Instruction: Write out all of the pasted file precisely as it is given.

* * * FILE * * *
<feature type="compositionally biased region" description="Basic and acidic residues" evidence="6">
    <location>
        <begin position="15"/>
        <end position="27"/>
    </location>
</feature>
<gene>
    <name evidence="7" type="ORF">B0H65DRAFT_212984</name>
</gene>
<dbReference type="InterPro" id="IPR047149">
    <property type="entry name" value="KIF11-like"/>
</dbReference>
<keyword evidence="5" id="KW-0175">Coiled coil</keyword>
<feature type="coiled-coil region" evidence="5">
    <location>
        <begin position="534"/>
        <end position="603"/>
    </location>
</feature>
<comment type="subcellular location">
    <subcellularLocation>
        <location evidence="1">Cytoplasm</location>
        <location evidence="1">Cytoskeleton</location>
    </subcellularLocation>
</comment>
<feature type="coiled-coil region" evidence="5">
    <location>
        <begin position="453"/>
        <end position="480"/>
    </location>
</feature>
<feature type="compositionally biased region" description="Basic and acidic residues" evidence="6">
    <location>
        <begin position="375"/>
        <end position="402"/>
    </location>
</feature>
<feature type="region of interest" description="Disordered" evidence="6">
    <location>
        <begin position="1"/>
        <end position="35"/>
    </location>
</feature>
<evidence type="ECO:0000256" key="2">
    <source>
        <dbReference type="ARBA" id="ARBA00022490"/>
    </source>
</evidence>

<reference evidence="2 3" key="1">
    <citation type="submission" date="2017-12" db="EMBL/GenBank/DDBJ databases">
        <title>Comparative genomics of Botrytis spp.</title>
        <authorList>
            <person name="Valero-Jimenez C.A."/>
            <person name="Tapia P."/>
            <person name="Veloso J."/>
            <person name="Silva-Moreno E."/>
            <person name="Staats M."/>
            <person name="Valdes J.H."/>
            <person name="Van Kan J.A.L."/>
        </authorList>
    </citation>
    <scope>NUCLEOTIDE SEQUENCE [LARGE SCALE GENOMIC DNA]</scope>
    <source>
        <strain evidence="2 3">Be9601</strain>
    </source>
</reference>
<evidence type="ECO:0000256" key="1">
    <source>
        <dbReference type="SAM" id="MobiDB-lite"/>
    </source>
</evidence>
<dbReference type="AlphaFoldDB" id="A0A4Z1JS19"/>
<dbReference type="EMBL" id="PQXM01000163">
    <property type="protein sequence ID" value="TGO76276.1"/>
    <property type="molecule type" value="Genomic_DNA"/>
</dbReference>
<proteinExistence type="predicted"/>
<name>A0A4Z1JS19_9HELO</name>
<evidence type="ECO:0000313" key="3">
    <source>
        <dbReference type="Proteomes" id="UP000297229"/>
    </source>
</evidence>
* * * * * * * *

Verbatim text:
<feature type="compositionally biased region" description="Basic and acidic residues" evidence="6">
    <location>
        <begin position="15"/>
        <end position="27"/>
    </location>
</feature>
<gene>
    <name evidence="7" type="ORF">B0H65DRAFT_212984</name>
</gene>
<dbReference type="InterPro" id="IPR047149">
    <property type="entry name" value="KIF11-like"/>
</dbReference>
<keyword evidence="5" id="KW-0175">Coiled coil</keyword>
<feature type="coiled-coil region" evidence="5">
    <location>
        <begin position="534"/>
        <end position="603"/>
    </location>
</feature>
<comment type="subcellular location">
    <subcellularLocation>
        <location evidence="1">Cytoplasm</location>
        <location evidence="1">Cytoskeleton</location>
    </subcellularLocation>
</comment>
<feature type="coiled-coil region" evidence="5">
    <location>
        <begin position="453"/>
        <end position="480"/>
    </location>
</feature>
<feature type="compositionally biased region" description="Basic and acidic residues" evidence="6">
    <location>
        <begin position="375"/>
        <end position="402"/>
    </location>
</feature>
<feature type="region of interest" description="Disordered" evidence="6">
    <location>
        <begin position="1"/>
        <end position="35"/>
    </location>
</feature>
<evidence type="ECO:0000256" key="2">
    <source>
        <dbReference type="ARBA" id="ARBA00022490"/>
    </source>
</evidence>

<reference evidence="2 3" key="1">
    <citation type="submission" date="2017-12" db="EMBL/GenBank/DDBJ databases">
        <title>Comparative genomics of Botrytis spp.</title>
        <authorList>
            <person name="Valero-Jimenez C.A."/>
            <person name="Tapia P."/>
            <person name="Veloso J."/>
            <person name="Silva-Moreno E."/>
            <person name="Staats M."/>
            <person name="Valdes J.H."/>
            <person name="Van Kan J.A.L."/>
        </authorList>
    </citation>
    <scope>NUCLEOTIDE SEQUENCE [LARGE SCALE GENOMIC DNA]</scope>
    <source>
        <strain evidence="2 3">Be9601</strain>
    </source>
</reference>
<evidence type="ECO:0000256" key="1">
    <source>
        <dbReference type="SAM" id="MobiDB-lite"/>
    </source>
</evidence>
<dbReference type="AlphaFoldDB" id="A0A4Z1JS19"/>
<dbReference type="EMBL" id="PQXM01000163">
    <property type="protein sequence ID" value="TGO76276.1"/>
    <property type="molecule type" value="Genomic_DNA"/>
</dbReference>
<proteinExistence type="predicted"/>
<name>A0A4Z1JS19_9HELO</name>
<evidence type="ECO:0000313" key="3">
    <source>
        <dbReference type="Proteomes" id="UP000297229"/>
    </source>
</evidence>